The second author, Gillis, is also a professor at Yale University, School of Nursing. Gillis has studied chronic illnesses and families for about two decades. Her work on developing the field of family nursing studies has assisted influence the field of nursing. Knafl & Gilliss (2002), as an adult nurse practitioner and clinical specialists, have directed primary care programs for over two decades. Additional to author’s enduring interest in family nursing, she has interest in leadership development in the nursing and eradicating inequalities in health status. Gillis’s recent publications include Recruitment and retention of Health Minority Women into Community Based Longitudinal Research.
Mitchell, M., Chaboyer, W., Burmeister, E., & Foster, M. (2009). Positive effects of nursing intervention on family-centered care in adult in critical care. American Journal of Critical Care , 18 (6), 543-551.
The authors of this journal article are qualified in the field of family nursing care. Mitchell has a Bachelors degree in Nursing and Certificate in Higher Education. Marion Mitchell is the deputy head of the School of Nursing and Midwifery, Griffith University. Wendy Chaboyer is a director of the Research Center Clinical and Community Practice Innovation. She has a Bachelors Degree in Science and holds a Masters in Nursing. Elizabeth Bumeister is a nurse by profession at Alexandria Hospital in Australia. She holds a Masters in Biostatics, whereas Mitchell Fosters is a nurse manager in the intensive Care Unit at Gold Coast Hospital, Australia. She holds a Masters in Critical Care.
The objective of the journal is to evaluate the impacts on family-centered care of having critical nurses collaborate with the families of the patients in order to provide basic care to patients. According to Mitchell, Chaboyer, Burmeister, & Foster (2009), families of critical care are passively involved in the care of the patient in meaningful ways. This journal acted as crucial source of information in that it affirms that a family-centered care approach formalizes every patient and the family as the unit of care.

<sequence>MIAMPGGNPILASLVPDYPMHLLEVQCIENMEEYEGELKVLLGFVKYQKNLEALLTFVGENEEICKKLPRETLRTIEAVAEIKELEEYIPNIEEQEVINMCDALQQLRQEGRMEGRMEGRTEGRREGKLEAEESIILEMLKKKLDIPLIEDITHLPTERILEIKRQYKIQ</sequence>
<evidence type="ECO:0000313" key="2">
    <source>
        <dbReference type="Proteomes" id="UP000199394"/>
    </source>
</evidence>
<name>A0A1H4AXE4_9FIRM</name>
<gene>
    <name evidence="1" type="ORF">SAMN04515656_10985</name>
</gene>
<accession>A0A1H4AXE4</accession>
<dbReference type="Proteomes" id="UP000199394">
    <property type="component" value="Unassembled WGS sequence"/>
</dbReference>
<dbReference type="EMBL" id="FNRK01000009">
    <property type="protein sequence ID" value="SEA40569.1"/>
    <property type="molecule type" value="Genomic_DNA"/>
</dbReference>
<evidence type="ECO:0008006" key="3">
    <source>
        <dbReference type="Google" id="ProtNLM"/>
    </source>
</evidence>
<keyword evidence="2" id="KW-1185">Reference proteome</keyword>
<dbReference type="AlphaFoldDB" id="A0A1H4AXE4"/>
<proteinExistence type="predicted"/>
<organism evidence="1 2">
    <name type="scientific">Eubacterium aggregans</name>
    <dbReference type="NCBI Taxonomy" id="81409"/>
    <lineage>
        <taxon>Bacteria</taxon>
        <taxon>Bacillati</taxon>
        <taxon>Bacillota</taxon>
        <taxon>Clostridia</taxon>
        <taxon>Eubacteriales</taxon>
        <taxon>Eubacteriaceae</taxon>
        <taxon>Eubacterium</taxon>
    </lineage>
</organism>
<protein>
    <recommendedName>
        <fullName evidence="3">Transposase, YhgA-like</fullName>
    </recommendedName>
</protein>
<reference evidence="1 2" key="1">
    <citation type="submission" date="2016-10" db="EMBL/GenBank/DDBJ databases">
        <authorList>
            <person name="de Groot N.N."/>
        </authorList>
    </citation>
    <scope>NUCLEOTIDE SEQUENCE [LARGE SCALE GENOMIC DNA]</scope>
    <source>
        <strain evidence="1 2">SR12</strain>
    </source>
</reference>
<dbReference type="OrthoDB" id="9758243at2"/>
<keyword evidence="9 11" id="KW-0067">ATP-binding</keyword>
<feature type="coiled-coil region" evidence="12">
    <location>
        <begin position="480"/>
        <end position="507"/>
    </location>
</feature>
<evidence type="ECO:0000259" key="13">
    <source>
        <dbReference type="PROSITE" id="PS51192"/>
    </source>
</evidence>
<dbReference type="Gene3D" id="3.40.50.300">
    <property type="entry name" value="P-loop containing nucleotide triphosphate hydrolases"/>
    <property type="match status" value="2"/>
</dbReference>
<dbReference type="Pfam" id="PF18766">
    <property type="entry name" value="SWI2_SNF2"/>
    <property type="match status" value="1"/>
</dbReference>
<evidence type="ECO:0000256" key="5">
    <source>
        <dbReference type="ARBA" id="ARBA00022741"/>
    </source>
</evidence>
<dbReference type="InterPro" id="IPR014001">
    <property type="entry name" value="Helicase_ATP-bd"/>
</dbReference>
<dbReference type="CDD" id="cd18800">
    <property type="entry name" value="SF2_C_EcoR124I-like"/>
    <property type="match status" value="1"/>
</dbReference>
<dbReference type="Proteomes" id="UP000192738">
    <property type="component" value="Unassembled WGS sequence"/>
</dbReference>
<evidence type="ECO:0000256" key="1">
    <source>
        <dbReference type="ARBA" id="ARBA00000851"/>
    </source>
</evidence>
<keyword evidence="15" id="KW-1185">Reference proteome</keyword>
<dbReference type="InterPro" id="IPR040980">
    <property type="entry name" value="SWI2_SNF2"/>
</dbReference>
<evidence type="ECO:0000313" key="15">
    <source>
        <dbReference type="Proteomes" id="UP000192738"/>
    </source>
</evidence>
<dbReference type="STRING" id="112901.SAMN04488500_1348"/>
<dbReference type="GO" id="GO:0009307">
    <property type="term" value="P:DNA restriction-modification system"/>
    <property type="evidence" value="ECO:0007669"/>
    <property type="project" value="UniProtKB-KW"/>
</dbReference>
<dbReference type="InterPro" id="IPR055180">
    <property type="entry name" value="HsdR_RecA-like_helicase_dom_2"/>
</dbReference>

Potts, N. L., & Mandleco, B. (2011). Pediatric Nursing: Caring for Children and Their Families. New York: Cengage Learning.
Potts is registered nurse with a Bachelor of Science in Nursing. This implies that the author of this book is qualified in the field of Nursing. Similar, also earned a Bachelor of Science in Nursing. However, she has a Master of Science in Pediatric Nursing among other academic qualifications that show her qualifications in the field of nursing.
There book provides an insightful and a dynamic guide for caring pediatric patients. The authors, Potts & Mandleco (2011), embrace a more holistic and family-centered approach to the nurturing and caring of children in all health conditions. They explore healthy development and growth milestones, and chronic condition. According to these authors, nursing care is entailed within the context of a family. Nursing is framed within underscoring the significance of perceiving children not only as individuals but also as family members. The general skills of nursing such as communication, assessments and health promotion are discussed under the pediatric framework in order to assist families and nurses approach children with informed comprehension of their health conditions.